Natalie Mitchell

Program Officer, Education

Natalie Mitchell is a Program Officer in Education at the William and Flora Hewlett Foundation. Her portfolio is comprised of grantmaking in the K-12 teaching and learning strategy which centers educational justice and equity, systems transformation, and student voice and agency.

Prior to arriving at the foundation, Natalie served as the Director of Title I Programs and School Improvement for Alexandria City Public Schools in Alexandria, VA. In this role, she led a team in the implementation of cross-cutting instructional and improvement initiatives such as a complete overhaul of the system’s school and department improvement, monitoring, and accountability processes and tools, and the implementation of a comprehensive, district-wide diagnostic assessment system. Amongst the work most meaningful to her was that which centered and elevated students whose identities typically rendered them most marginalized and thereby underserved. Prior to this, Natalie worked in federal grants reform at Washington, D.C.’s Office of the State Superintendent of Education. In this role, she was a statewide policy lead for Title I, Part A allowability, allocations, carryover and reallocation; new and expanding charter schools; schoolwide programs; the entire Title I, Part B, Subpart 1 Reading First program; and federal time and effort. She also oversaw applications for funding, programmatic monitoring, and accountability, and provided technical assistance for a cohort of 13 LEAs in Title I, Part A and School Improvement Grants programs [1003(a) and (g)] and was the administrator of the state’s Reading First (Title I, Part B) program.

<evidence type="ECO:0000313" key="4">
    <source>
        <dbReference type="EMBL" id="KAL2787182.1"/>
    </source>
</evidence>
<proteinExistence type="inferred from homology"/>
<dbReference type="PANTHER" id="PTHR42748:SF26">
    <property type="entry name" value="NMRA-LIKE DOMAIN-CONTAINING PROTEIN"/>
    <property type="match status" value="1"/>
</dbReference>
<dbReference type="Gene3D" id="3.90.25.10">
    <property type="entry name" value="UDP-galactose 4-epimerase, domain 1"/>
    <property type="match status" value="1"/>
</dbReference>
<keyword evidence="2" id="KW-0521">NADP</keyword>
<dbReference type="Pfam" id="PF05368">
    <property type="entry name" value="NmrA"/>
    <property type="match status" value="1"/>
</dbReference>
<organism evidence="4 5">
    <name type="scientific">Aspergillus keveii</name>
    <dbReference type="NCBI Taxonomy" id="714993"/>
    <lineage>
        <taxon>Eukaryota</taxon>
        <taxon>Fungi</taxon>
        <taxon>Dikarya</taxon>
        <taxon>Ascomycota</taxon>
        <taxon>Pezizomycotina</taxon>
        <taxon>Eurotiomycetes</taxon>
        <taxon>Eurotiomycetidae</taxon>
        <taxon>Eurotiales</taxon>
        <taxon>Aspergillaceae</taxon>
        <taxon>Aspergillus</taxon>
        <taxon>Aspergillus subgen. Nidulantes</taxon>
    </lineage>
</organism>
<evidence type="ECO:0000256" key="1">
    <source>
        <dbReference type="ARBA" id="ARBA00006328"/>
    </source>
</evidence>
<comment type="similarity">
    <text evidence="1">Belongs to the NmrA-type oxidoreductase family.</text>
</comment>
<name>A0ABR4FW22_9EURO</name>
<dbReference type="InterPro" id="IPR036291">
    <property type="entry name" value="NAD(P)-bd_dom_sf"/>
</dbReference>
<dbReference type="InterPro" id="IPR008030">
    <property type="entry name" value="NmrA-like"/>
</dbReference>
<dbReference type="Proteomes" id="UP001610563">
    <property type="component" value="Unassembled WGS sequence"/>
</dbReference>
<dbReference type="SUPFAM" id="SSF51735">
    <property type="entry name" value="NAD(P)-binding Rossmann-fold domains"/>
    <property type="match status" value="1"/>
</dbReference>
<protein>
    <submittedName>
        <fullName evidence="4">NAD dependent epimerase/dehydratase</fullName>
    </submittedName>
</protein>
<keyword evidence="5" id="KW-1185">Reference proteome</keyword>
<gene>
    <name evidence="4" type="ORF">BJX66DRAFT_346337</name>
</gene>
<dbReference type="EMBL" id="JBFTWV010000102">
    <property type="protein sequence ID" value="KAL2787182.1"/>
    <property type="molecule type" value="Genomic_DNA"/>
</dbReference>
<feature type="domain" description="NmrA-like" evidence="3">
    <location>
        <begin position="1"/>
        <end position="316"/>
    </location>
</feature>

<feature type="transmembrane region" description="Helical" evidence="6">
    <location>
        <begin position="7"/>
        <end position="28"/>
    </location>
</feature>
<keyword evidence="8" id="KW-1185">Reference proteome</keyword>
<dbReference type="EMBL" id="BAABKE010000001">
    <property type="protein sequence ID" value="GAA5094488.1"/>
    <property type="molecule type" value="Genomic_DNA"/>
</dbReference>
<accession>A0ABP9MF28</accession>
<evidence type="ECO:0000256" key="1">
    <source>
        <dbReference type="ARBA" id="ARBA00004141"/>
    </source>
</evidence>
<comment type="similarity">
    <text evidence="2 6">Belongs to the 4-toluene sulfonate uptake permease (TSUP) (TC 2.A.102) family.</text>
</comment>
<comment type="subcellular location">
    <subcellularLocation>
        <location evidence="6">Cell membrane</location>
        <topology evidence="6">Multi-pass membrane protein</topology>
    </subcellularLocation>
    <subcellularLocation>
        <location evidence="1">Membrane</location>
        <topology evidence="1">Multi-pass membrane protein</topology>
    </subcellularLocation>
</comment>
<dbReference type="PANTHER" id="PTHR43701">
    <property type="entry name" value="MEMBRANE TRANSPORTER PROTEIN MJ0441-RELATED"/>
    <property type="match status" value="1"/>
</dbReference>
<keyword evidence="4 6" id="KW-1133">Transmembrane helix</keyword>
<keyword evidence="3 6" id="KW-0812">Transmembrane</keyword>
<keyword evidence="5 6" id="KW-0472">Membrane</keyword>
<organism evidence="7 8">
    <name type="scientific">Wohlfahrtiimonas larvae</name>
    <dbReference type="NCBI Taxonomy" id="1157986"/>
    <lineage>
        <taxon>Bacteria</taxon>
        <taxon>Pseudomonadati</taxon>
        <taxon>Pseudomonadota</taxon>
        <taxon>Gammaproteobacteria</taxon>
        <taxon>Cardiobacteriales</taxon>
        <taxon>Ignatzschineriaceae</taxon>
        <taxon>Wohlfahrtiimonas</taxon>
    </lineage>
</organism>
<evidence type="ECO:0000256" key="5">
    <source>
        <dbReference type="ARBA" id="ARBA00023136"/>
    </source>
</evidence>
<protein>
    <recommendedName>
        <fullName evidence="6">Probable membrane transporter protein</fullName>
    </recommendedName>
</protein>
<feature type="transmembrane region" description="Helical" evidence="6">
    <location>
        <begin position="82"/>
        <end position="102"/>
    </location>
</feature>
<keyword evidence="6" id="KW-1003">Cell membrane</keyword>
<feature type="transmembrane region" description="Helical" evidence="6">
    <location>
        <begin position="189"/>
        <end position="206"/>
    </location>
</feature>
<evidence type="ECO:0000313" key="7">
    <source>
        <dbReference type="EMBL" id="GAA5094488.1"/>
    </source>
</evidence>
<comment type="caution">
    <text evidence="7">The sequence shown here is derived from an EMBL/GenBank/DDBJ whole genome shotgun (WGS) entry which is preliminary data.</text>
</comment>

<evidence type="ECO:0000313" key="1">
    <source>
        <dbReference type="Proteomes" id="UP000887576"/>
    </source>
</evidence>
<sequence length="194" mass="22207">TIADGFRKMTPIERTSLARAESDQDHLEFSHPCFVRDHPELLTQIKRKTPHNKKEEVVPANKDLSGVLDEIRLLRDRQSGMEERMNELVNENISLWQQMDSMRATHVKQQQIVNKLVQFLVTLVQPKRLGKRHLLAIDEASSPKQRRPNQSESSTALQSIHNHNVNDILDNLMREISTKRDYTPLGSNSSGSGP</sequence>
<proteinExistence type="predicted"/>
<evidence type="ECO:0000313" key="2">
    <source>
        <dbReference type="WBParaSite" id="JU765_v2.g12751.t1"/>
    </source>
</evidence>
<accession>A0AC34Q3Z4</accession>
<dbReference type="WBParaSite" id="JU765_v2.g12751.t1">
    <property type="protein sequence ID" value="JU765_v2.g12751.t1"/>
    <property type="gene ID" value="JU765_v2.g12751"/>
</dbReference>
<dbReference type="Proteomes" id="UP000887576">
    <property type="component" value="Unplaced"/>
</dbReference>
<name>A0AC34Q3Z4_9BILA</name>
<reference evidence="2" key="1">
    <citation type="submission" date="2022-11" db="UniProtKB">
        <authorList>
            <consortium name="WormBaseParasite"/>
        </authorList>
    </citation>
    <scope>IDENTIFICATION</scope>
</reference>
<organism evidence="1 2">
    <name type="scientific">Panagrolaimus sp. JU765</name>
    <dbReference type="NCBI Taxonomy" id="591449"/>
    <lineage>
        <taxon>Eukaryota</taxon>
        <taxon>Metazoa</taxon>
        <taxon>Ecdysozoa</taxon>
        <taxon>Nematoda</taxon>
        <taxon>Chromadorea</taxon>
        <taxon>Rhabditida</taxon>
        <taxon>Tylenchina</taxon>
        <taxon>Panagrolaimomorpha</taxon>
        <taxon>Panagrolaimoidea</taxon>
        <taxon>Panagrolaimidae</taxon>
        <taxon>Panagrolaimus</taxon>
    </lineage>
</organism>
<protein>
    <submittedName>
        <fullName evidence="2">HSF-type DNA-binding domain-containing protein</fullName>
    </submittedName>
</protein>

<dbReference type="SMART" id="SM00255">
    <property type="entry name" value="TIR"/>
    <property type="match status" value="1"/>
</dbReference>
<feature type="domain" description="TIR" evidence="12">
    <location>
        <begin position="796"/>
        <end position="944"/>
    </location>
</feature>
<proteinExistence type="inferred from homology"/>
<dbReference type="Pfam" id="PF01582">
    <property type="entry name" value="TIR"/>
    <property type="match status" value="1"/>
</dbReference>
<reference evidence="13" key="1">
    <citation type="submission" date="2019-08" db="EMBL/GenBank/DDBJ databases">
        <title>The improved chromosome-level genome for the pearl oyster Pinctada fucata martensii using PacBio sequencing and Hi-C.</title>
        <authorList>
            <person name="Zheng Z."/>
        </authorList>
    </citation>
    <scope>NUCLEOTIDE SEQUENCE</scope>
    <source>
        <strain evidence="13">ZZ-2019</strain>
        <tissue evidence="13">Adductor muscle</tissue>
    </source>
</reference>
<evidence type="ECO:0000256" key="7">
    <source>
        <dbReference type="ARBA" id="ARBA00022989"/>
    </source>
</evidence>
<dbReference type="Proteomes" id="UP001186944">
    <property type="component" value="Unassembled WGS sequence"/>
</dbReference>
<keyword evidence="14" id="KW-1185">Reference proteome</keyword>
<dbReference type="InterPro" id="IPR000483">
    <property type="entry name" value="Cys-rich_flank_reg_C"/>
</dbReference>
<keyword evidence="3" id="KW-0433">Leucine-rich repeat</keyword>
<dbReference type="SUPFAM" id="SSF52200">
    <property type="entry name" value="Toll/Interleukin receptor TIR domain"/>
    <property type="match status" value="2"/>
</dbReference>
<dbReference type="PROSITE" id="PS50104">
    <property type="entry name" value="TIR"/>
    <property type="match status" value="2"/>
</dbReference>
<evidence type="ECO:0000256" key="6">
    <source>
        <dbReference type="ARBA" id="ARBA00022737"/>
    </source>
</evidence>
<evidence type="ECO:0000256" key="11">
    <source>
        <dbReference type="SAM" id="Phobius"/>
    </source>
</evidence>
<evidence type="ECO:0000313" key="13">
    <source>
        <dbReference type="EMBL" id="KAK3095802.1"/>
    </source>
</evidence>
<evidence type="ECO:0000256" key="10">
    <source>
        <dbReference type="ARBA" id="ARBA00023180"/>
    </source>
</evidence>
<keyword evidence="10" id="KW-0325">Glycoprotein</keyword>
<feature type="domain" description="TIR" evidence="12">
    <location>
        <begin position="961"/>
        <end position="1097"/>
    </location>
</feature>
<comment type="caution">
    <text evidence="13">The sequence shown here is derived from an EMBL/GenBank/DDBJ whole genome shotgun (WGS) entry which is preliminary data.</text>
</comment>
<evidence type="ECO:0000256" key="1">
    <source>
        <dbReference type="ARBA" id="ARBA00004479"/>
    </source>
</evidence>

Natalie holds a bachelor’s degree in jazz studies from Howard University and a master’s degree in education policy and management from the Harvard Graduate School of Education. She is originally from the U.K. but considers Washington, D.C. her home in the U.S. Natalie is on the Board of Directors for Aya Inc., a dual mentorship organization that prepares young women of color in both high school and college to pursue professional endeavors through leadership development and mentorship. She finds abundant joy in music and dance, cultivating gardens, being with those she loves, and wearing bright colors.

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